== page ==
In 2021, the United States passed the Anti-Money Laundering Act (AML Act) which contains numerous amendments to the BSA and other anti-money laundering laws. The law aimed to modernize reporting requirements and to expand the authority of investigative and enforcement efforts.

The AML Act includes a whistleblower reward provision modeled on those of the Dodd-Frank Act. As originally passed, however, the law contained a number of loopholes which undermined its efficacy.

In late 2022, Congress passed the AML Whistleblower Improvement Act to address the shortcomings of the AML Act and create a highly effective whistleblower award program for AML whistleblowers. The law instituted a mandatory award minimum meaning that all qualified whistleblowers are entitled to an award of 10-30% of the sanctions collected in the enforcement action connected to their disclosure. The law also includes anti-retaliation protections for whistleblowers disclosing money laundering violations.

Whistleblowing and Money Laundering

Whistleblowers can play a key role in the detection of money laundering. Money laundering is difficult to detect, particularly when financial institutions are complicit in the illegal activity. Thus, insiders are often the only way authorities can be alerted of money laundering violations.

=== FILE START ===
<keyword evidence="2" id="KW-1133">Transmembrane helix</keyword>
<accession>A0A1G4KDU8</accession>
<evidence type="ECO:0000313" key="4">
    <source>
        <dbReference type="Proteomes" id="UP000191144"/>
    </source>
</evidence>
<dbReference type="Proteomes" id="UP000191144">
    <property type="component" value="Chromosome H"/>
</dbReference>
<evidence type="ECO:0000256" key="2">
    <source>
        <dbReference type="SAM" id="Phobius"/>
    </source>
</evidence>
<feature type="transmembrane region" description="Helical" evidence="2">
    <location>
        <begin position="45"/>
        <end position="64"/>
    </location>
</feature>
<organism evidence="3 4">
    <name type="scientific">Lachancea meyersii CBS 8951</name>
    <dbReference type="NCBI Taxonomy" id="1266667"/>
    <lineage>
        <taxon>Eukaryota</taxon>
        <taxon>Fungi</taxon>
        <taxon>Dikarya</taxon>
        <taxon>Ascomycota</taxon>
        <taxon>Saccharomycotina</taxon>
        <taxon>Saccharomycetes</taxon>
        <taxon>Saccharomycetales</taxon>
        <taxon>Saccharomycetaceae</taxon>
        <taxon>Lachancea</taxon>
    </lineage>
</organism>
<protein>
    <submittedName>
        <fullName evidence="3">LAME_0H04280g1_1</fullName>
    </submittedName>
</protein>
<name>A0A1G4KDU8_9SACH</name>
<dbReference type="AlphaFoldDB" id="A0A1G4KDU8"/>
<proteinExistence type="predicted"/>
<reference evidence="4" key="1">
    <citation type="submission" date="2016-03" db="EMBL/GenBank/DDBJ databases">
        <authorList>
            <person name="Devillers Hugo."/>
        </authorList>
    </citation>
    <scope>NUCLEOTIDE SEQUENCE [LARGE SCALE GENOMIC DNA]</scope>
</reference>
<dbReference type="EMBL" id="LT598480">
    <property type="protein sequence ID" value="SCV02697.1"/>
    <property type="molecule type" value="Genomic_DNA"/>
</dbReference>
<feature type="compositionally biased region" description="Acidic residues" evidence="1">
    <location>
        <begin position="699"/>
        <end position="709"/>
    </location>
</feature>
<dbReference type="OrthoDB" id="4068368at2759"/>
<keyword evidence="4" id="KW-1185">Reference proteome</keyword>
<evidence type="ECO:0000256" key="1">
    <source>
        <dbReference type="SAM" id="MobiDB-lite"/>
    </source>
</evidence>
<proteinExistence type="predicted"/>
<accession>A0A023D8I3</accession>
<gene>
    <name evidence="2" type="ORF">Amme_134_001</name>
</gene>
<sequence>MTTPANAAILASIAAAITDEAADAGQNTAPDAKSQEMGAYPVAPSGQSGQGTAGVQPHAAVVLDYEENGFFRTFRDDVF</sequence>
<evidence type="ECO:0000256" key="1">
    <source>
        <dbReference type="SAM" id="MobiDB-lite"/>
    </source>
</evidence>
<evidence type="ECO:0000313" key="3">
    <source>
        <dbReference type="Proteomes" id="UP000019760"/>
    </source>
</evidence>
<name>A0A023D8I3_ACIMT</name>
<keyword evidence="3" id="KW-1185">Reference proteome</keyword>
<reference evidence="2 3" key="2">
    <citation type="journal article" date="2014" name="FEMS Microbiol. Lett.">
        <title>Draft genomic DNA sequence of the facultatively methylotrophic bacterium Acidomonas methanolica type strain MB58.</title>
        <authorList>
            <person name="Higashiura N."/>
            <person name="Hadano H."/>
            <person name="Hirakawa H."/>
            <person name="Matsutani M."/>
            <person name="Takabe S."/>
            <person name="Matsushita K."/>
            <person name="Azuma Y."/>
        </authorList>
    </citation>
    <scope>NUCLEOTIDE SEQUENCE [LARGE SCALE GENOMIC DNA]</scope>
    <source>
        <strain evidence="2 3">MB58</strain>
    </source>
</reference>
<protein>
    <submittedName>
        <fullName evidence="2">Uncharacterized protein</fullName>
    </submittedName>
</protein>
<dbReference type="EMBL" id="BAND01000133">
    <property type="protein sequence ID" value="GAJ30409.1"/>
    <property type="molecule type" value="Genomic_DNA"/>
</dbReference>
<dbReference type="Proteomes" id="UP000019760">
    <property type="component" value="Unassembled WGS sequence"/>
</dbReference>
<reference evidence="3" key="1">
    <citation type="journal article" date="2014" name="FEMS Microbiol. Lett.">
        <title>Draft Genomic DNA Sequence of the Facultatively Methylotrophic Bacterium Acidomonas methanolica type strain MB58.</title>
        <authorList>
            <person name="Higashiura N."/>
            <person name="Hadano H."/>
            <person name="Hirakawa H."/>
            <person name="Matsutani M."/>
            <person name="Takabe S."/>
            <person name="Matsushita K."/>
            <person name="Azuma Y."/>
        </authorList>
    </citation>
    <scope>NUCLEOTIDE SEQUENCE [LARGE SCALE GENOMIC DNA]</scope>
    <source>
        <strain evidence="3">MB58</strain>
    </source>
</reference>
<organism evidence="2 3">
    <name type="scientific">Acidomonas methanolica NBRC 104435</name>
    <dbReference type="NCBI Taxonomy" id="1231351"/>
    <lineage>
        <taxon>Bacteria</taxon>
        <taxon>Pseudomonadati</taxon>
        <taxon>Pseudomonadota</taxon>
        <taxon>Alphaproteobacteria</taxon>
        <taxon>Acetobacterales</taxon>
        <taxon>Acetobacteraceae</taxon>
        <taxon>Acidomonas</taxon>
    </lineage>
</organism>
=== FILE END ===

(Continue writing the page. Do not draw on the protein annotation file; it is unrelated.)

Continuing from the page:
Under the AML Act, as reformed by the AML Whistleblower Improvement Act, U.S. authorities incentivize AML whistleblowing through mandatory monetary awards and anti-retaliation protections. Qualified AML whistleblowers, individuals who provide authorities with original information about money laundering violations which leads to a successful enforcement action, are entitled to an award of 10-30% of the sanctions collected by the government in the case.

Whistleblowers do not need to be U.S. citizens or located within the U.S. to qualify for awards under the AML Act.

The AML Act also extends anti-retaliation protections to money laundering whistleblowers, ensuring that they cannot be fired or otherwise discriminated against for blowing the whistle. However, the law does not extend anti-retaliation protections to employees of Federal Deposit Insurance Corporation (FDIC) or Credit Union insured institutions.

Whistleblowers are able to make disclosures anonymously by hiring a whistleblower attorney. Contacting an experienced whistleblower attorney before making a disclosure can help ensure a whistleblower is fully protected under the law and eligible for the largest award possible.